Increased protection for Zero Hours workers

Workers right across the country will be given more say over their working patterns thanks to new laws supported by the Department for Business and Trade.

Having received Royal Assent, the Workers (Predictable Terms and Conditions) Bill gives individuals on atypical contracts – including those on zero hours contracts – more predictable working hours.  Zero hours contracts – and other forms of atypical work – are an important part of the UK’s flexible labour market; however, the Government is determined to tackle unfair working practices.

The Predictable Working Act introduces a right for workers to request a more predictable working pattern, intending to redress the imbalance of power between some employers and workers in atypical work, encouraging workers to begin conversations with their employers about their working patterns.

Although zero hours contracts can often suit workers who want to work flexibly and employers whose needs vary, they can be abused by employers who give little notice of increased (or indeed decreased) need for such workers.  If a worker’s existing working pattern lacks certainty in terms of the hours they work, the times they work or if it is a fixed term contract for less than 12 months, this Bill will allow them to make a formal application to change their working pattern to make it more predictable. Once a worker has made their request, their employer will be required to notify them of their decision within one month.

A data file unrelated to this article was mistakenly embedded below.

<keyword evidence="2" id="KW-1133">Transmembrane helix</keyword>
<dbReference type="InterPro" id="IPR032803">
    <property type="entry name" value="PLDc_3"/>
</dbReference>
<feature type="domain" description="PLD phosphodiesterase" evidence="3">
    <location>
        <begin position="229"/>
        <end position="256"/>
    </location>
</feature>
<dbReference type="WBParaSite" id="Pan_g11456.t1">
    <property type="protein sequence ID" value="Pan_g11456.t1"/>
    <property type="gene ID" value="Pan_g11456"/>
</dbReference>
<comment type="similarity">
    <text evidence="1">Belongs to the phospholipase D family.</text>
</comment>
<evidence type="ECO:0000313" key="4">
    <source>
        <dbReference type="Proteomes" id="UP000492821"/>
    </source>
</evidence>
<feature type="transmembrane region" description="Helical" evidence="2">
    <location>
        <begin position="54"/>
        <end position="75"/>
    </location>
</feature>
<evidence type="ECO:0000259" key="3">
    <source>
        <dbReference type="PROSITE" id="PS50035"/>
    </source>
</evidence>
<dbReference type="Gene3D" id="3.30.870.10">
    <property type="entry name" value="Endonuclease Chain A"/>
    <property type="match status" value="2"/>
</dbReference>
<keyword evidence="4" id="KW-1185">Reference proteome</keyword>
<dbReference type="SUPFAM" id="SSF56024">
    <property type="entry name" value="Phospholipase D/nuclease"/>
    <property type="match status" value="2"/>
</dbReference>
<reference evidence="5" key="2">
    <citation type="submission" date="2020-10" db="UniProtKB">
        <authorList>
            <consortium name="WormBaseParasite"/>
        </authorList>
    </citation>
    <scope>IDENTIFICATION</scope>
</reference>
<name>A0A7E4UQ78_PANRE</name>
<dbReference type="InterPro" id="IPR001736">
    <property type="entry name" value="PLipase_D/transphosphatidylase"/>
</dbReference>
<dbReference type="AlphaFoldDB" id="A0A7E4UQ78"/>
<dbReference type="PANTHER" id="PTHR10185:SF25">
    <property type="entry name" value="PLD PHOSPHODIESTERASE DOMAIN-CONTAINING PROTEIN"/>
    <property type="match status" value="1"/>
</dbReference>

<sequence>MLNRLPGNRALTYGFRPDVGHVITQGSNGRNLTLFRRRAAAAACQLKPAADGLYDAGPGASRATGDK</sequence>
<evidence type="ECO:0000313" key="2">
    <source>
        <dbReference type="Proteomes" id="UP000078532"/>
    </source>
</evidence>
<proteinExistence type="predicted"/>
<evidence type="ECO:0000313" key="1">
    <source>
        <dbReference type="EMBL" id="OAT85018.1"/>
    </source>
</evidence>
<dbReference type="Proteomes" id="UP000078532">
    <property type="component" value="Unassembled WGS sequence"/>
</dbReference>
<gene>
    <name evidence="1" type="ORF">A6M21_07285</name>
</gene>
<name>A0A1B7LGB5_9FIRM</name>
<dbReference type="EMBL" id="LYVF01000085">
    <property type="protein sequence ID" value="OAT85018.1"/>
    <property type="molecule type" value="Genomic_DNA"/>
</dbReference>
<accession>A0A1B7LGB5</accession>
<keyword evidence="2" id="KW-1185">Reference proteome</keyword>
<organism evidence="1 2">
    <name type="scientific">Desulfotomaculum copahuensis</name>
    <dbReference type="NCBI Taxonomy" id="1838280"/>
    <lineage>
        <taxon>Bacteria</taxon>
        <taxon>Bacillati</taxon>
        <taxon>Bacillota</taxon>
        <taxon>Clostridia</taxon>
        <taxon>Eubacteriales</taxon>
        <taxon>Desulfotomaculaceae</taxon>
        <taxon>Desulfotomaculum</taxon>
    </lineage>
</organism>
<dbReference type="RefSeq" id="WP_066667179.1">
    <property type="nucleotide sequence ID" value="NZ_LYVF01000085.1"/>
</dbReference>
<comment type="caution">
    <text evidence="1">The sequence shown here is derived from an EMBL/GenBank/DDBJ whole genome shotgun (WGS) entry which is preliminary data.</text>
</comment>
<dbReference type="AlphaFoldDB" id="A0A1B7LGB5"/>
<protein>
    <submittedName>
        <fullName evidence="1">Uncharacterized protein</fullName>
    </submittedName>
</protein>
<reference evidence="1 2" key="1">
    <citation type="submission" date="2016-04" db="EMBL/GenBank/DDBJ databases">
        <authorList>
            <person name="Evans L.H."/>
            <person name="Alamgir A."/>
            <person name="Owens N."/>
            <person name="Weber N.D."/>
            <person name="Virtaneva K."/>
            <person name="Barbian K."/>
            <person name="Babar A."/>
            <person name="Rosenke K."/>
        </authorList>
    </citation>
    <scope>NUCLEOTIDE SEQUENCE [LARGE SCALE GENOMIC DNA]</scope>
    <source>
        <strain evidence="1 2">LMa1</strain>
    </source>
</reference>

Acas is producing a new Code of Practice that will provide clear guidance on making and handling requests. This will help workers and businesses understand the law and have constructive discussions around working arrangements that suit them both. The draft Code will be available for public consultation in the coming weeks.

The Workers (Predictable Terms and Conditions) Act 2023 comes as part of a package of Private Member Bills this government has backed over the last few months, cementing the UK’s prevalent worker’s rights laws. These include:

  • supporting employee parents of new-born babies who are admitted into neonatal care with up to 12 weeks of paid neonatal care leave
  • requiring employers to ensure that all tips, gratuities, and service charges received are paid to workers in full
  • offering pregnant women and new parents greater protection against redundancy
  • entitling employees who are also unpaid carers to a period of unpaid leave
  • providing millions of employees with a day one right to request flexible working, and a greater say over when, where, and how they work

As ever, 121 HR Solutions will alert their clients to any changes as soon as they are embedded into law.

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